A website from UGA Cooperative Extension

News, events, and happenings in Colquitt County agriculture.

White mold could easily become one of the greatest threats to peanut production in 2022.
Temperatures in southern Georgia are expected to be in the mid-to-upper 90s for the remainder of
June. Rainfall is anticipated to be sparse and scattered. Sclerotium rolfsii, the fungal pathogen that
causes white mold (more properly referred to as “southern stem rot”) thrives in hot weather. Lack of
rainfall, especially in non-irrigated fields, can make it more difficult to control white mold as rainfall or
irrigation within 24 hours after a fungicide application is important to move the fungicide from the
foliage to the crown of the plant. Protecting the crown of the plant is an important “target” for
management of white mold.
Sclerotium rolfsii can infect peanut plants at any growth stage, but causes the greatest damage when
the limbs and foliage along a row have closed. This allows the fungus to easily spread from one plant to
the next when conditions are warm and humid. Smaller plants can be affected by white mold early in
the season; however spread from one plant to the next is much more restricted.
Recommendation: Though “white mold programs” typically begin at about 60 days after planting when
the peanut canopy is larger and more at risk for disease spread, growers should consider putting
something out at 45 days after planting. I believe a more aggressive white mold program is justified this
season because of early-season conditions. Growers could initiate a “white mold” program by one of
three ways.

  1. Mix 7.2 fl oz of tebuconazole with a leaf spot material, for example chlorothalonil.
  2. Use products like Priaxor or Lucento that have fair white mold activity in addition to stron leaf
    spot control.
  3. Initiate the 3-spray Elatus (7.3 oz) or Excalia (2.0-3.0 fl oz/A) programs
    For several reasons beyond those mentioned above, June is a critically important month for disease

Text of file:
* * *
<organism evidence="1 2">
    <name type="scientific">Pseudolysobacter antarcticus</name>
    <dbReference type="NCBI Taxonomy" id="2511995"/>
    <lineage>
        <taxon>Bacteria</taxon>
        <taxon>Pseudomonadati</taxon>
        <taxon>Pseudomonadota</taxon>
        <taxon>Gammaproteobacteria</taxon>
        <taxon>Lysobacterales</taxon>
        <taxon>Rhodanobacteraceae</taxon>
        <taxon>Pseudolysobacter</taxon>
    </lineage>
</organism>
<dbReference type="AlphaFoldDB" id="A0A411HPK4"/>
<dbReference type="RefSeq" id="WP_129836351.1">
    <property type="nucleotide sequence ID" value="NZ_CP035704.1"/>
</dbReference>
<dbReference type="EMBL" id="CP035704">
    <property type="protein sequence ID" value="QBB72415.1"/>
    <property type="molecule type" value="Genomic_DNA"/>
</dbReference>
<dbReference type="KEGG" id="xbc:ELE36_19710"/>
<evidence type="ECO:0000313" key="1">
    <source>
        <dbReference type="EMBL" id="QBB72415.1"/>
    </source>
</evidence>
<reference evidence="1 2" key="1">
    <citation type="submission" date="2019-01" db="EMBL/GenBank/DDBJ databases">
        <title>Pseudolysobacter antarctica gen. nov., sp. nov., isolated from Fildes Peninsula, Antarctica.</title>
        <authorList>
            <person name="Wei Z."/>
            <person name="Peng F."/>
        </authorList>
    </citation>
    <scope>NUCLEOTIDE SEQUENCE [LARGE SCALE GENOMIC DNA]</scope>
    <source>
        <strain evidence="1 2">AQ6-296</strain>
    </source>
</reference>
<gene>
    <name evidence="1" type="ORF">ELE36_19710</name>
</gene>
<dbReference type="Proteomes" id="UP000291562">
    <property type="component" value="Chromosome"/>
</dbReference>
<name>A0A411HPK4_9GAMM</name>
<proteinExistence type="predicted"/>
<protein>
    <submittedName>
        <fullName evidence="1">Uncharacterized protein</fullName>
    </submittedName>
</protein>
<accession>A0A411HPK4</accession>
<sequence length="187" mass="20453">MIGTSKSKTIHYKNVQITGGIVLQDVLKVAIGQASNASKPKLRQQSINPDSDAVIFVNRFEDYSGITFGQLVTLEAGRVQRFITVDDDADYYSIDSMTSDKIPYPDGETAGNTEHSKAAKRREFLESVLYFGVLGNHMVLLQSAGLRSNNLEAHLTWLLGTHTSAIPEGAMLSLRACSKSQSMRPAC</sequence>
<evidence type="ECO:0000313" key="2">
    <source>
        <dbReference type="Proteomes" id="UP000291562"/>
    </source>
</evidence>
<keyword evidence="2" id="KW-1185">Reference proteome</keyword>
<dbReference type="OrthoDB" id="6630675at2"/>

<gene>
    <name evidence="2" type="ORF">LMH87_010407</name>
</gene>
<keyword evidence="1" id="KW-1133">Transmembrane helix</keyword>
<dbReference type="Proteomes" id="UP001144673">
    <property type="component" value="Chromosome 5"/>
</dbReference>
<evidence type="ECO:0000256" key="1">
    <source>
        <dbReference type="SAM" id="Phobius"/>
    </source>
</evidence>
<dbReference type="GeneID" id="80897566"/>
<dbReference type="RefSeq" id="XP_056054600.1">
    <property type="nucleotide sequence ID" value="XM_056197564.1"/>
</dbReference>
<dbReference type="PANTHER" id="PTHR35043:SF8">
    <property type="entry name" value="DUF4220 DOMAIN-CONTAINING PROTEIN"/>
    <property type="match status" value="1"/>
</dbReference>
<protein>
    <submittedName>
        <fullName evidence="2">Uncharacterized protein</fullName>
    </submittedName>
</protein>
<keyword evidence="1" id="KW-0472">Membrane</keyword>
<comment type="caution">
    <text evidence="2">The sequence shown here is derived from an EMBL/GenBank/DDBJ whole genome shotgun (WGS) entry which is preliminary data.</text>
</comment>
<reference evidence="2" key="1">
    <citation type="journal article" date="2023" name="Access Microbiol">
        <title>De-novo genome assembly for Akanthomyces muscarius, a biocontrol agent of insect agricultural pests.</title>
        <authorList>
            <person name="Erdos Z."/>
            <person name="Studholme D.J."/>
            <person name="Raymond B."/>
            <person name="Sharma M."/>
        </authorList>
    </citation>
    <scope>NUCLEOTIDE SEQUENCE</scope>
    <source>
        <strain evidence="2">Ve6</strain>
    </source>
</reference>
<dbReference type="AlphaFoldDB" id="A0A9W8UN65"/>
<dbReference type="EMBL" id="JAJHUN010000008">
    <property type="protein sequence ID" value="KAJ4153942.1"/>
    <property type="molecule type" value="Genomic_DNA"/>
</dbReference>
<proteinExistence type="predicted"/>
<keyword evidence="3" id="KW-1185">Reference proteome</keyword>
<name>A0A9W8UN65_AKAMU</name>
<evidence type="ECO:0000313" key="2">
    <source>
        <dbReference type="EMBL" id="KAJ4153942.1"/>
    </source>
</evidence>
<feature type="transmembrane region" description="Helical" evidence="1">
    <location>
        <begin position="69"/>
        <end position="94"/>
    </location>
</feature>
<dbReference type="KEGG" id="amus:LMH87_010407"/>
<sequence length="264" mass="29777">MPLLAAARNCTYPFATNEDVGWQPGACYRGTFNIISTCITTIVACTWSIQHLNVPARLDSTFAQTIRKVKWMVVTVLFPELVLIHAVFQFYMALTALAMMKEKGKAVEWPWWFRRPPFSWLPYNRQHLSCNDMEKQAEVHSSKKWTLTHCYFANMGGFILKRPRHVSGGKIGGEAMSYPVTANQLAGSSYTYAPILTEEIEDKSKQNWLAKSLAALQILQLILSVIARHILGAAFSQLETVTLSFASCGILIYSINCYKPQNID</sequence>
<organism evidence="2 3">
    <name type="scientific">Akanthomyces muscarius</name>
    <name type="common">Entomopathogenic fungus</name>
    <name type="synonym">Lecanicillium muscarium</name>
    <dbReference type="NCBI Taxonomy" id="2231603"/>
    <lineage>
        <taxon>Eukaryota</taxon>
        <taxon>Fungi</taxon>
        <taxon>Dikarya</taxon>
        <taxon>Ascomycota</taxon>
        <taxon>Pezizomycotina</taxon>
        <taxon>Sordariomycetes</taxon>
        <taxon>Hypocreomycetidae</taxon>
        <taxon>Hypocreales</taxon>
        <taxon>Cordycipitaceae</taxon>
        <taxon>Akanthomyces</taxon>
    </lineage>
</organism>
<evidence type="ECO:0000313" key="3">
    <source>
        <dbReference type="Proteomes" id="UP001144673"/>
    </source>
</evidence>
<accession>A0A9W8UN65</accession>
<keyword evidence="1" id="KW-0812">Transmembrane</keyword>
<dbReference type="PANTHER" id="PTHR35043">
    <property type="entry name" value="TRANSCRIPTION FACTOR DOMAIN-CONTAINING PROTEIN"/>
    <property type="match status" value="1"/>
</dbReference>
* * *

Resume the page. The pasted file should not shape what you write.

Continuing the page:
management and, sometimes, for nematode management as well. Based on planting date, most of the peanut crop will be between 30 and 45 days after planting at some point in June. Some of the below is “recycled” from last season. I hesitate to do this, but if fits again this year, so here goes….
  4. Fungicide programs for management of leaf spot diseases (except for the earliest and latest planted peanuts) are typically initiated during the month of June. Leaf spot programs should
    begin closer to 30 DAP when A) the field is at higher risk to leaf spot based upon results from
    Peanut Rx, and/or when B) fungicides to include chlorothalonil, Mazinga, chlorothalonil +
    Domark, and chlorothalonil + Alto are used as the first fungicide application.
  5. Fungicide programs for leaf spot management can safely begin closer to 45 days after planting
    when A) the field is low-risk to leaf spot diseases as determined with Peanut X, B) fungicides
    such as Priaxor, Lucento, or Aproach Prima are used in the opening fungicide application, or C)
    Velum or Velum Total is used in-furrow at planting.
  6. Growers should avoid, if at all, possible initiating a peanut fungicide program later than 45 days
    after planting.
  7. The “backbone” of most fungicide programs for control of white mold does not begin until
    approximately 60 days after planting; however growers often start earlier, especially when short
    rotation increases risk to disease. Effective ways to begin a white mold program within the first
    45 days after plantings are to A) apply Proline (5.7 fl oz/A) in a narrow band over the peanuts, B)
    include tebuconazole or azoxystrobin with your first leaf spot applications, or C) adopt Elatus or
    Excalia programs that begin as early as 30 days after planting.
  8. Applications of Propulse can be made as early as 45 days after planting to fight leaf spot, white
    mold, and to supplement earlier nematicide applications for control of nematodes.
    The “Good”: Timely fungicide applications (before disease is established) are a critically important tactic for controlling disease. Starting your leaf spot program on-time, often in June, sets the stage for a successful disease management program and best yields.
    The “Bad”: Getting behind in a fungicide program early in the season may allow disease to become
    established that is difficult (if not impossible) to manage later in the season. While I know some growers wait until 50-55 days after planting to begin their program, I strongly advise you to not wait later than 45 days after planting and to begin as early as 30 days after planting in a number of situations.